The article seems to suggest the typical USA citizen will passively and willingly descend into genteel poverty as they defer to the elite.

Perhaps the French aristocracy in 1781 believed the same.

Dean Baker's review (linked above) makes Piketty potentially much more useful.
written by jaaaaayceeeee, March 13, 2014 4:13

Here's Eduardo Porter's latest nyt overview of Piketty:

Eduardo Porter, like Dean Baker, appreciates how conclusively Piketty documents the damage that inequality, rising out of control, does to free markets.

Porter's economics reporting is easy to understand. He explains well how Picketty debunks the free market tenent that inequality will stabilize and subside on its own.

But Porter has Picketty saying reforming income taxes and wealth taxes would work, but that history doesn't offer much hope, that reform is politically feasible, as though we have no alternatives to relentless, increasing, inequality and damage.

So Dean Baker's review of 3/9/14 linked above, is looking better and better, because Baker shows how low wage havens like China are disappearing, meaning bargaining power can add to political feasibility.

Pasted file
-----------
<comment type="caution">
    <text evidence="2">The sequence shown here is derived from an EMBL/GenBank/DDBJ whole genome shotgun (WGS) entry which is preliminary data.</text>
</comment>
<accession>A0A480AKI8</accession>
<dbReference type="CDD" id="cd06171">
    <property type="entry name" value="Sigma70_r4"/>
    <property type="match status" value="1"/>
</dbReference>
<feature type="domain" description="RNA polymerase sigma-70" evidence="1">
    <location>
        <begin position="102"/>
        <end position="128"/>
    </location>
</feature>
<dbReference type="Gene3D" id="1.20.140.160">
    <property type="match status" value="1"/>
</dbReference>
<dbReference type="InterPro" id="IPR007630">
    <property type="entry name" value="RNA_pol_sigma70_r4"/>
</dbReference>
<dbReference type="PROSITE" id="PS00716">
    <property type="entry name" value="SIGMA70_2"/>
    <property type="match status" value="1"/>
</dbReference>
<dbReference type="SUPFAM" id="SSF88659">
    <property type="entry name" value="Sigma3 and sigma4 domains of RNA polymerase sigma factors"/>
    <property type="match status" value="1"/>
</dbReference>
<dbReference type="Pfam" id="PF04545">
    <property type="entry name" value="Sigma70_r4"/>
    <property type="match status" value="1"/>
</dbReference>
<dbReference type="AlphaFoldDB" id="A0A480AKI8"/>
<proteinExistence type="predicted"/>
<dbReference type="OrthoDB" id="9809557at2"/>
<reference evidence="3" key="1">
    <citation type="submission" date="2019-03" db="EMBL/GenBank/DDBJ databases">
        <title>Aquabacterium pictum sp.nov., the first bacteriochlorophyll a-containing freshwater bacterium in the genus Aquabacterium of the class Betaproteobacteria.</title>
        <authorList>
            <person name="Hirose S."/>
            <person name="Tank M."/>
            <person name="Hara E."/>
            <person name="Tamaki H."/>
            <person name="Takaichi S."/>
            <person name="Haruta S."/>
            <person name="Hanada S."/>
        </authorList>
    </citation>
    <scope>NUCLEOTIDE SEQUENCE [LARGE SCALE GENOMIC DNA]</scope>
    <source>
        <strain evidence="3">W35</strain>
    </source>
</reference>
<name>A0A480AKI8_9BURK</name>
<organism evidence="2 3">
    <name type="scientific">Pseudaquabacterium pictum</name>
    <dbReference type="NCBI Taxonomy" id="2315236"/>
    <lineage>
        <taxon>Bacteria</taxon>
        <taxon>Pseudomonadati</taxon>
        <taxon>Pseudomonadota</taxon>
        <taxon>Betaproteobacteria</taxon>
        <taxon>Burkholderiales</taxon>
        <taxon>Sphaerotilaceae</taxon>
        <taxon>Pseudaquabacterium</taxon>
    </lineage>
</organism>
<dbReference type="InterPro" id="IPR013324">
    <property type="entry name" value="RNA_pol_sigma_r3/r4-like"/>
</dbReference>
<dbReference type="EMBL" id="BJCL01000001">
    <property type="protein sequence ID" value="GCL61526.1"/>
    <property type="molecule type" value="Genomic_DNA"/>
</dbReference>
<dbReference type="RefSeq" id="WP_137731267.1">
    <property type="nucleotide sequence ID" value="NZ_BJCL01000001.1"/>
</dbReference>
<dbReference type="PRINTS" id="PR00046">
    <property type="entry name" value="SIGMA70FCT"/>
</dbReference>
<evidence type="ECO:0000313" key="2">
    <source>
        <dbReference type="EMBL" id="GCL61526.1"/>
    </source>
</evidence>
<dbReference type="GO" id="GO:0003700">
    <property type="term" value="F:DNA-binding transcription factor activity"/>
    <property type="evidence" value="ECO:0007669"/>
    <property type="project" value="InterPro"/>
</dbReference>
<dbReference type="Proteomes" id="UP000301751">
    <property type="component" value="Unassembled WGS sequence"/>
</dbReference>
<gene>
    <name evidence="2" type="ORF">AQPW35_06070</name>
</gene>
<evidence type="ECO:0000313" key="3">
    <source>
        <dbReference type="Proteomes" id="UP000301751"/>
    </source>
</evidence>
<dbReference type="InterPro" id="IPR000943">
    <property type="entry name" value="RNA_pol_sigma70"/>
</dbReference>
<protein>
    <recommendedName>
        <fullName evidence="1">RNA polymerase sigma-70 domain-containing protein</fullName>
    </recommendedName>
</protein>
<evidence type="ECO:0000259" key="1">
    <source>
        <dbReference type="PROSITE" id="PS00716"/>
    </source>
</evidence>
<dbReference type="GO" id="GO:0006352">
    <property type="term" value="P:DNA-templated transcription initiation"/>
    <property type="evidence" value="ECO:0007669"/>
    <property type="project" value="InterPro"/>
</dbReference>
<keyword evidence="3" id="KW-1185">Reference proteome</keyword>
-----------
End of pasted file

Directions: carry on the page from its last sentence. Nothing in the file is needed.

Baker's review also points out that there is no law of capital preventing political action to reform drug and tech patents that lead to corruption and economic waste. Regulating monopolies, financial transaction taxes, TBTF banks, better corporate governance for pay, and other reforms have worked, and can again.

Dean Baker also covers the ongoing usefulness that the income distribution analysis of Saez, Picketty, Alvaredo and Atkinson will provide.

Having read at least 4 articles, I am starting to appreciate Picketty, Dean Baker's comments and review of Picketty's book. Without this blog post, I would have missed Dean Baker's review, and not had a chance, so thanks.
A little bit of beltway cynicism
written by Dave, March 13, 2014 8:40